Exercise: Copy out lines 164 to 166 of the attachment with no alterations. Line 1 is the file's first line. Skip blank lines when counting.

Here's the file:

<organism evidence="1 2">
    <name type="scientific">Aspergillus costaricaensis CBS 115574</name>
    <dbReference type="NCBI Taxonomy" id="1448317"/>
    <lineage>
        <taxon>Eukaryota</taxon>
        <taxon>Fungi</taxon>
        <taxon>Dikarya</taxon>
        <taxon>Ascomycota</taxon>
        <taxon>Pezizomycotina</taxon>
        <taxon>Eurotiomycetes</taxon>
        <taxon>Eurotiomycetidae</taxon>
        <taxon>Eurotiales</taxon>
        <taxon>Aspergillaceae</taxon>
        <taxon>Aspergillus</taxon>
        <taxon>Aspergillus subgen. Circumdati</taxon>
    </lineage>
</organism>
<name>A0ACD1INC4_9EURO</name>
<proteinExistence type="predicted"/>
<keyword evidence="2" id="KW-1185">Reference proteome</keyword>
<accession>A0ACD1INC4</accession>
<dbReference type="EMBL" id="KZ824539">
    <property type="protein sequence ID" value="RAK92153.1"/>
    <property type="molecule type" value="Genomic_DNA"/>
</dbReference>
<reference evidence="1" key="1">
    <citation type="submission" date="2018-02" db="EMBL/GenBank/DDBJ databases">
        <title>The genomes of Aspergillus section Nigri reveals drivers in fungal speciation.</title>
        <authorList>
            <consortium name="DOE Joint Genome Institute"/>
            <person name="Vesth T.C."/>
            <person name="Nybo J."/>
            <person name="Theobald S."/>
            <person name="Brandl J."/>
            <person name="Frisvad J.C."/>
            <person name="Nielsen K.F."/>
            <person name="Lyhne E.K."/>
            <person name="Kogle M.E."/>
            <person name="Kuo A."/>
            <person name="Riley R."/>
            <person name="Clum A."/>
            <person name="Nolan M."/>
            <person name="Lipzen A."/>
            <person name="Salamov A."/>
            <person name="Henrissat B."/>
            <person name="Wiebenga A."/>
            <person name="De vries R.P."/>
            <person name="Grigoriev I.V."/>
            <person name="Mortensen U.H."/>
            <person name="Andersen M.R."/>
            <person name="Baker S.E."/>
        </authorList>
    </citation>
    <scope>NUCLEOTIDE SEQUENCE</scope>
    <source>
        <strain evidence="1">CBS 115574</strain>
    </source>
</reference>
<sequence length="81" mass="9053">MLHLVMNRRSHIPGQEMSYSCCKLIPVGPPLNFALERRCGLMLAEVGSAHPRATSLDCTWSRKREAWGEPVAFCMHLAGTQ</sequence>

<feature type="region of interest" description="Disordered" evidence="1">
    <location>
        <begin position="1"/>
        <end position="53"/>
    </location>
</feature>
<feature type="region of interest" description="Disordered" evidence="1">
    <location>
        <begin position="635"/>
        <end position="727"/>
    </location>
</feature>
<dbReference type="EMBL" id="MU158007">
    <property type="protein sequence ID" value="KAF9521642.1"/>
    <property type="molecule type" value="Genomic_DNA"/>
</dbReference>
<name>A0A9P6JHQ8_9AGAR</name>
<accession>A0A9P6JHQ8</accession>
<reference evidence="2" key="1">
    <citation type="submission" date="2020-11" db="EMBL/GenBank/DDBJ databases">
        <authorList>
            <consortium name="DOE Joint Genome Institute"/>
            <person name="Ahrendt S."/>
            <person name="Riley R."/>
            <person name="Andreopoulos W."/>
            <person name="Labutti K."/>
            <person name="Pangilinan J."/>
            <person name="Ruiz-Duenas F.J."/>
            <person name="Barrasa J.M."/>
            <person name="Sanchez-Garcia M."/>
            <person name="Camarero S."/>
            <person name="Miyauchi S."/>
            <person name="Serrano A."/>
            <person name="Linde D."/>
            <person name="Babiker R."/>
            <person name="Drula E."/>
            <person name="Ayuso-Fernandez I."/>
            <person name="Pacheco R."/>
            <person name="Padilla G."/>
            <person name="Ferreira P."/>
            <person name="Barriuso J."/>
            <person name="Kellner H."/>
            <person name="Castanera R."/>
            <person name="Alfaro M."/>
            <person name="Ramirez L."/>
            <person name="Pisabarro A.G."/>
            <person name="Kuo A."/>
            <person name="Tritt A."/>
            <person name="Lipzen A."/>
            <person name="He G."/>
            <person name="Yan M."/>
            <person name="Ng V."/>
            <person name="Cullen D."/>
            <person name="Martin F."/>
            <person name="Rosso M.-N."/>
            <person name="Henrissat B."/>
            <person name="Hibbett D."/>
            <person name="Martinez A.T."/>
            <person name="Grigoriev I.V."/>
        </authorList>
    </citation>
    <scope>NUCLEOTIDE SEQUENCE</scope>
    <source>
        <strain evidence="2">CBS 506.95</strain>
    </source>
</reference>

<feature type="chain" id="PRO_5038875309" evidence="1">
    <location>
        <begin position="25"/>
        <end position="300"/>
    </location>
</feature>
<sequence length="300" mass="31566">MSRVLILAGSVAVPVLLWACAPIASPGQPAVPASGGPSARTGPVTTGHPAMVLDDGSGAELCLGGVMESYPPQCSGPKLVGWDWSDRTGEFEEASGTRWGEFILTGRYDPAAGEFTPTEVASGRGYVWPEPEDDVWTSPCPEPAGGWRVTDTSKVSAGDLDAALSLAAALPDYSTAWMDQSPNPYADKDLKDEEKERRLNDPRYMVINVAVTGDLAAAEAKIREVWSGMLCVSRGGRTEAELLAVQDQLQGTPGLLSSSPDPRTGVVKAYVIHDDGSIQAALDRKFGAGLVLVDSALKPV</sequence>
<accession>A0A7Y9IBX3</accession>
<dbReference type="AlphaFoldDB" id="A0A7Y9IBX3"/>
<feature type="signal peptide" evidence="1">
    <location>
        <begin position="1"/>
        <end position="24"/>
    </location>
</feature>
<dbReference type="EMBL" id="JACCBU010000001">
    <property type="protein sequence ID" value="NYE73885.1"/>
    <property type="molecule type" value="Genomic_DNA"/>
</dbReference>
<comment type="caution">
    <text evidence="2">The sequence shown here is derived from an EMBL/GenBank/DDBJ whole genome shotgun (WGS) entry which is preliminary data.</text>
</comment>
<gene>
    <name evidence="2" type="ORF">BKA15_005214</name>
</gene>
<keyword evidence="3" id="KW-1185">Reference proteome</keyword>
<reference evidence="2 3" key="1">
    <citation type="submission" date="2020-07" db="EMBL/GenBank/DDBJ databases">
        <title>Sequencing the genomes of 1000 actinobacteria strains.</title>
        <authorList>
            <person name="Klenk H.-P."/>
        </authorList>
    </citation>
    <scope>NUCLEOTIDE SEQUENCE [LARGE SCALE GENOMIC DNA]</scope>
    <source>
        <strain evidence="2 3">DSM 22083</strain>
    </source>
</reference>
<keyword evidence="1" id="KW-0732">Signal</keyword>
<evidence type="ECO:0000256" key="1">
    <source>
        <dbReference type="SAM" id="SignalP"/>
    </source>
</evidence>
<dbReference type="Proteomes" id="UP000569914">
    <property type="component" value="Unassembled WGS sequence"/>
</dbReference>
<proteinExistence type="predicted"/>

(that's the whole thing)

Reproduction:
<keyword evidence="1" id="KW-0732">Signal</keyword>
<evidence type="ECO:0000256" key="1">
    <source>